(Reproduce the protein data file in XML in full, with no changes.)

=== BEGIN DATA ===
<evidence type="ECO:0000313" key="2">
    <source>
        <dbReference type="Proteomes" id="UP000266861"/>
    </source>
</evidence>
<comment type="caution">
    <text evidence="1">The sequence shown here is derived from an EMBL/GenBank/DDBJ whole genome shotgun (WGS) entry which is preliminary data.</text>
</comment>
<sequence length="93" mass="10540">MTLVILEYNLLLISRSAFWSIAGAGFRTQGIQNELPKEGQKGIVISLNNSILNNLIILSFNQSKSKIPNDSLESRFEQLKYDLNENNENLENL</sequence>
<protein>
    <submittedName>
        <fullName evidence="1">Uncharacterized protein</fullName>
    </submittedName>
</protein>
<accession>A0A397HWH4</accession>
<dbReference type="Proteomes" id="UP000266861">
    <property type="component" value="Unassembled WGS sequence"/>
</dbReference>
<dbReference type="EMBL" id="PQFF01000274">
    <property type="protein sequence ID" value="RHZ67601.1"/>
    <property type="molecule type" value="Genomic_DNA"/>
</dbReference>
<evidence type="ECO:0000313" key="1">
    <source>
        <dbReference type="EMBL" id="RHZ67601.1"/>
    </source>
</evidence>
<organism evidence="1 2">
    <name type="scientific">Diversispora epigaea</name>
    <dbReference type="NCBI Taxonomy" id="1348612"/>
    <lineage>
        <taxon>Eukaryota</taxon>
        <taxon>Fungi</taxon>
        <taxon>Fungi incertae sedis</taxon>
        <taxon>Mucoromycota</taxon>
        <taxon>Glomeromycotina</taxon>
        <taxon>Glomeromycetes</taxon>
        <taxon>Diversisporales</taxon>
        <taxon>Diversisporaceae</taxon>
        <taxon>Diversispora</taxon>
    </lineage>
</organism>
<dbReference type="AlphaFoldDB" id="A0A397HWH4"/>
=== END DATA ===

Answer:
<evidence type="ECO:0000313" key="2">
    <source>
        <dbReference type="Proteomes" id="UP000266861"/>
    </source>
</evidence>
<comment type="caution">
    <text evidence="1">The sequence shown here is derived from an EMBL/GenBank/DDBJ whole genome shotgun (WGS) entry which is preliminary data.</text>
</comment>
<sequence length="93" mass="10540">MTLVILEYNLLLISRSAFWSIAGAGFRTQGIQNELPKEGQKGIVISLNNSILNNLIILSFNQSKSKIPNDSLESRFEQLKYDLNENNENLENL</sequence>
<protein>
    <submittedName>
        <fullName evidence="1">Uncharacterized protein</fullName>
    </submittedName>
</protein>
<accession>A0A397HWH4</accession>
<dbReference type="Proteomes" id="UP000266861">
    <property type="component" value="Unassembled WGS sequence"/>
</dbReference>
<dbReference type="EMBL" id="PQFF01000274">
    <property type="protein sequence ID" value="RHZ67601.1"/>
    <property type="molecule type" value="Genomic_DNA"/>
</dbReference>
<evidence type="ECO:0000313" key="1">
    <source>
        <dbReference type="EMBL" id="RHZ67601.1"/>
    </source>
</evidence>
<organism evidence="1 2">
    <name type="scientific">Diversispora epigaea</name>
    <dbReference type="NCBI Taxonomy" id="1348612"/>
    <lineage>
        <taxon>Eukaryota</taxon>
        <taxon>Fungi</taxon>
        <taxon>Fungi incertae sedis</taxon>
        <taxon>Mucoromycota</taxon>
        <taxon>Glomeromycotina</taxon>
        <taxon>Glomeromycetes</taxon>
        <taxon>Diversisporales</taxon>
        <taxon>Diversisporaceae</taxon>
        <taxon>Diversispora</taxon>
    </lineage>
</organism>
<dbReference type="AlphaFoldDB" id="A0A397HWH4"/>